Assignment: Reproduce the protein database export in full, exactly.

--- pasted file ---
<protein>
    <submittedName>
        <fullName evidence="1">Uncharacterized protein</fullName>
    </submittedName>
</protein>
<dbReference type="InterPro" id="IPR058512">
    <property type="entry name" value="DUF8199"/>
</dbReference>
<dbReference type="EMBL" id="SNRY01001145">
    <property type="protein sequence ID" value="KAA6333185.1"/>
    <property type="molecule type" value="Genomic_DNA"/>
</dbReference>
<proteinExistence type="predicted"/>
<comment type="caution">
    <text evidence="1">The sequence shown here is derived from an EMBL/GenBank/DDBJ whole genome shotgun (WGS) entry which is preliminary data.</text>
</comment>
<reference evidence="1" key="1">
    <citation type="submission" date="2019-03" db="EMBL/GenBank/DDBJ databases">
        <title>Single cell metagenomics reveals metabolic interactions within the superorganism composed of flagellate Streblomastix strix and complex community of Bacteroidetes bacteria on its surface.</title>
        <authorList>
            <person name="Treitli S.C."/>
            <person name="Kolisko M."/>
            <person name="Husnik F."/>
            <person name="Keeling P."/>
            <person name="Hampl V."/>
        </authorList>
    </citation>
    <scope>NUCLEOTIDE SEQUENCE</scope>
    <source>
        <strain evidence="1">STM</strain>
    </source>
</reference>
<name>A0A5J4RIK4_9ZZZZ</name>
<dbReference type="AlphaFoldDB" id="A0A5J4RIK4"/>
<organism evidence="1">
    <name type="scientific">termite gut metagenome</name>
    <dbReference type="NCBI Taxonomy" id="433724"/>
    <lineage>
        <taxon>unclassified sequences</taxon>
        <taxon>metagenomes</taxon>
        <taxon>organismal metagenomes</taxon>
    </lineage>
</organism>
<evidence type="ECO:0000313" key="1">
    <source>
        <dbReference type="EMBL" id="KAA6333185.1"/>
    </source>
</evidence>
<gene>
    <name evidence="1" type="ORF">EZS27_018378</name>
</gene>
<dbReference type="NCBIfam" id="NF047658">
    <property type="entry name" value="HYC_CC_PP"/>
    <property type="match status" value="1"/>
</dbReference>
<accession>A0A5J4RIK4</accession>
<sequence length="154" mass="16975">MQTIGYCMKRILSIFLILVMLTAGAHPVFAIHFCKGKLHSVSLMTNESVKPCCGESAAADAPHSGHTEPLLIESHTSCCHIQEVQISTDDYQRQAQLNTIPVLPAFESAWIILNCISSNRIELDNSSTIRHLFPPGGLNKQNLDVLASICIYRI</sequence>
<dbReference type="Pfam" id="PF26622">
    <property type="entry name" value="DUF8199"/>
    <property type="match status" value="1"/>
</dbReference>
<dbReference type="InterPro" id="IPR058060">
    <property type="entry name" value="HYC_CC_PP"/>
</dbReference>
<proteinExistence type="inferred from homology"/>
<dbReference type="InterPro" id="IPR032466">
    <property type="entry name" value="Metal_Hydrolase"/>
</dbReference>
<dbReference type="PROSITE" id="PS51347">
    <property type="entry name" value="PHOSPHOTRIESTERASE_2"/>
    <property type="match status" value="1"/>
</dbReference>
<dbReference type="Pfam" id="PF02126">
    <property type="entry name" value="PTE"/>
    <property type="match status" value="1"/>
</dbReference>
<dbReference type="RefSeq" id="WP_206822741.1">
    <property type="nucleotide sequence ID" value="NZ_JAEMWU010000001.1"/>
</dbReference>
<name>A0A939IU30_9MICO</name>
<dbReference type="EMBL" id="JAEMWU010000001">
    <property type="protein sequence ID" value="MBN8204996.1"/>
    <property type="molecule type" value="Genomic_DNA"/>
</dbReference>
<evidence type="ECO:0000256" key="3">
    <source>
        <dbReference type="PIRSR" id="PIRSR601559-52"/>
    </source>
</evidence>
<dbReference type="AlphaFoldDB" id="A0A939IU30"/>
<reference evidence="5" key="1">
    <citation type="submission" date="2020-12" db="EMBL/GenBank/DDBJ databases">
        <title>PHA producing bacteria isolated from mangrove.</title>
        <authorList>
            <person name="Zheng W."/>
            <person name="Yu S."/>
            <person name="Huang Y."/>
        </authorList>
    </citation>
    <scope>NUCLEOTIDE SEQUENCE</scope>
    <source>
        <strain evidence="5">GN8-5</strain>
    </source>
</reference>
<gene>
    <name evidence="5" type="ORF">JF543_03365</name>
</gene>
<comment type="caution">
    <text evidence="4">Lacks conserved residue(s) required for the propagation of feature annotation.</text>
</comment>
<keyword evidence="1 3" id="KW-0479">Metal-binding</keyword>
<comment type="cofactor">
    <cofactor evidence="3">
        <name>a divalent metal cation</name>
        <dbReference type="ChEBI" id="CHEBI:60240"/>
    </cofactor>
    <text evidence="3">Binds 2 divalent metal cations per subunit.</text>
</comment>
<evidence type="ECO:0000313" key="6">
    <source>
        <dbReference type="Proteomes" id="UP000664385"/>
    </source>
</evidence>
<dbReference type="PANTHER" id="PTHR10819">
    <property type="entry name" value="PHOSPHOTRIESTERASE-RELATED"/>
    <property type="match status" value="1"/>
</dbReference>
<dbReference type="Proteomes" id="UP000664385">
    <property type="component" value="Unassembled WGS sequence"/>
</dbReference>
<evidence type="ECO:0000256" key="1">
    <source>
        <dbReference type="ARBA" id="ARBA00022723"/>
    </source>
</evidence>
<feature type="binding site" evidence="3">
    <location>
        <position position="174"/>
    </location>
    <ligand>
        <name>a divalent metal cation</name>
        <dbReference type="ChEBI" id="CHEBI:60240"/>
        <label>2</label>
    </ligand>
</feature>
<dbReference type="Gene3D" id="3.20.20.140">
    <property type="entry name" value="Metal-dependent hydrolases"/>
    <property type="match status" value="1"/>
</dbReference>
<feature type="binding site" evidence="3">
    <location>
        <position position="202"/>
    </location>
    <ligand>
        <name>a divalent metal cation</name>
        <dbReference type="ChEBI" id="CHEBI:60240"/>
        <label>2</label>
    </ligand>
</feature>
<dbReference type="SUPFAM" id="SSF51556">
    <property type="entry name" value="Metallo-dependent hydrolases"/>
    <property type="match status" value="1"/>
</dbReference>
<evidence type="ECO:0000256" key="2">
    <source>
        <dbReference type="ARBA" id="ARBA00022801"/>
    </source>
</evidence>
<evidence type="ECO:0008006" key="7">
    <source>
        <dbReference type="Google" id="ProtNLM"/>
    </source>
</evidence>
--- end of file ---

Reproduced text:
<protein>
    <submittedName>
        <fullName evidence="1">Uncharacterized protein</fullName>
    </submittedName>
</protein>
<dbReference type="InterPro" id="IPR058512">
    <property type="entry name" value="DUF8199"/>
</dbReference>
<dbReference type="EMBL" id="SNRY01001145">
    <property type="protein sequence ID" value="KAA6333185.1"/>
    <property type="molecule type" value="Genomic_DNA"/>
</dbReference>
<proteinExistence type="predicted"/>
<comment type="caution">
    <text evidence="1">The sequence shown here is derived from an EMBL/GenBank/DDBJ whole genome shotgun (WGS) entry which is preliminary data.</text>
</comment>
<reference evidence="1" key="1">
    <citation type="submission" date="2019-03" db="EMBL/GenBank/DDBJ databases">
        <title>Single cell metagenomics reveals metabolic interactions within the superorganism composed of flagellate Streblomastix strix and complex community of Bacteroidetes bacteria on its surface.</title>
        <authorList>
            <person name="Treitli S.C."/>
            <person name="Kolisko M."/>
            <person name="Husnik F."/>
            <person name="Keeling P."/>
            <person name="Hampl V."/>
        </authorList>
    </citation>
    <scope>NUCLEOTIDE SEQUENCE</scope>
    <source>
        <strain evidence="1">STM</strain>
    </source>
</reference>
<name>A0A5J4RIK4_9ZZZZ</name>
<dbReference type="AlphaFoldDB" id="A0A5J4RIK4"/>
<organism evidence="1">
    <name type="scientific">termite gut metagenome</name>
    <dbReference type="NCBI Taxonomy" id="433724"/>
    <lineage>
        <taxon>unclassified sequences</taxon>
        <taxon>metagenomes</taxon>
        <taxon>organismal metagenomes</taxon>
    </lineage>
</organism>
<evidence type="ECO:0000313" key="1">
    <source>
        <dbReference type="EMBL" id="KAA6333185.1"/>
    </source>
</evidence>
<gene>
    <name evidence="1" type="ORF">EZS27_018378</name>
</gene>
<dbReference type="NCBIfam" id="NF047658">
    <property type="entry name" value="HYC_CC_PP"/>
    <property type="match status" value="1"/>
</dbReference>
<accession>A0A5J4RIK4</accession>
<sequence length="154" mass="16975">MQTIGYCMKRILSIFLILVMLTAGAHPVFAIHFCKGKLHSVSLMTNESVKPCCGESAAADAPHSGHTEPLLIESHTSCCHIQEVQISTDDYQRQAQLNTIPVLPAFESAWIILNCISSNRIELDNSSTIRHLFPPGGLNKQNLDVLASICIYRI</sequence>
<dbReference type="Pfam" id="PF26622">
    <property type="entry name" value="DUF8199"/>
    <property type="match status" value="1"/>
</dbReference>
<dbReference type="InterPro" id="IPR058060">
    <property type="entry name" value="HYC_CC_PP"/>
</dbReference>
<proteinExistence type="inferred from homology"/>
<dbReference type="InterPro" id="IPR032466">
    <property type="entry name" value="Metal_Hydrolase"/>
</dbReference>
<dbReference type="PROSITE" id="PS51347">
    <property type="entry name" value="PHOSPHOTRIESTERASE_2"/>
    <property type="match status" value="1"/>
</dbReference>
<dbReference type="Pfam" id="PF02126">
    <property type="entry name" value="PTE"/>
    <property type="match status" value="1"/>
</dbReference>
<dbReference type="RefSeq" id="WP_206822741.1">
    <property type="nucleotide sequence ID" value="NZ_JAEMWU010000001.1"/>
</dbReference>
<name>A0A939IU30_9MICO</name>
<dbReference type="EMBL" id="JAEMWU010000001">
    <property type="protein sequence ID" value="MBN8204996.1"/>
    <property type="molecule type" value="Genomic_DNA"/>
</dbReference>
<evidence type="ECO:0000256" key="3">
    <source>
        <dbReference type="PIRSR" id="PIRSR601559-52"/>
    </source>
</evidence>
<dbReference type="AlphaFoldDB" id="A0A939IU30"/>
<reference evidence="5" key="1">
    <citation type="submission" date="2020-12" db="EMBL/GenBank/DDBJ databases">
        <title>PHA producing bacteria isolated from mangrove.</title>
        <authorList>
            <person name="Zheng W."/>
            <person name="Yu S."/>
            <person name="Huang Y."/>
        </authorList>
    </citation>
    <scope>NUCLEOTIDE SEQUENCE</scope>
    <source>
        <strain evidence="5">GN8-5</strain>
    </source>
</reference>
<gene>
    <name evidence="5" type="ORF">JF543_03365</name>
</gene>
<comment type="caution">
    <text evidence="4">Lacks conserved residue(s) required for the propagation of feature annotation.</text>
</comment>
<keyword evidence="1 3" id="KW-0479">Metal-binding</keyword>
<comment type="cofactor">
    <cofactor evidence="3">
        <name>a divalent metal cation</name>
        <dbReference type="ChEBI" id="CHEBI:60240"/>
    </cofactor>
    <text evidence="3">Binds 2 divalent metal cations per subunit.</text>
</comment>
<evidence type="ECO:0000313" key="6">
    <source>
        <dbReference type="Proteomes" id="UP000664385"/>
    </source>
</evidence>
<dbReference type="PANTHER" id="PTHR10819">
    <property type="entry name" value="PHOSPHOTRIESTERASE-RELATED"/>
    <property type="match status" value="1"/>
</dbReference>
<dbReference type="Proteomes" id="UP000664385">
    <property type="component" value="Unassembled WGS sequence"/>
</dbReference>
<evidence type="ECO:0000256" key="1">
    <source>
        <dbReference type="ARBA" id="ARBA00022723"/>
    </source>
</evidence>
<feature type="binding site" evidence="3">
    <location>
        <position position="174"/>
    </location>
    <ligand>
        <name>a divalent metal cation</name>
        <dbReference type="ChEBI" id="CHEBI:60240"/>
        <label>2</label>
    </ligand>
</feature>
<dbReference type="Gene3D" id="3.20.20.140">
    <property type="entry name" value="Metal-dependent hydrolases"/>
    <property type="match status" value="1"/>
</dbReference>
<feature type="binding site" evidence="3">
    <location>
        <position position="202"/>
    </location>
    <ligand>
        <name>a divalent metal cation</name>
        <dbReference type="ChEBI" id="CHEBI:60240"/>
        <label>2</label>
    </ligand>
</feature>
<dbReference type="SUPFAM" id="SSF51556">
    <property type="entry name" value="Metallo-dependent hydrolases"/>
    <property type="match status" value="1"/>
</dbReference>
<evidence type="ECO:0000256" key="2">
    <source>
        <dbReference type="ARBA" id="ARBA00022801"/>
    </source>
</evidence>
<evidence type="ECO:0008006" key="7">
    <source>
        <dbReference type="Google" id="ProtNLM"/>
    </source>
</evidence>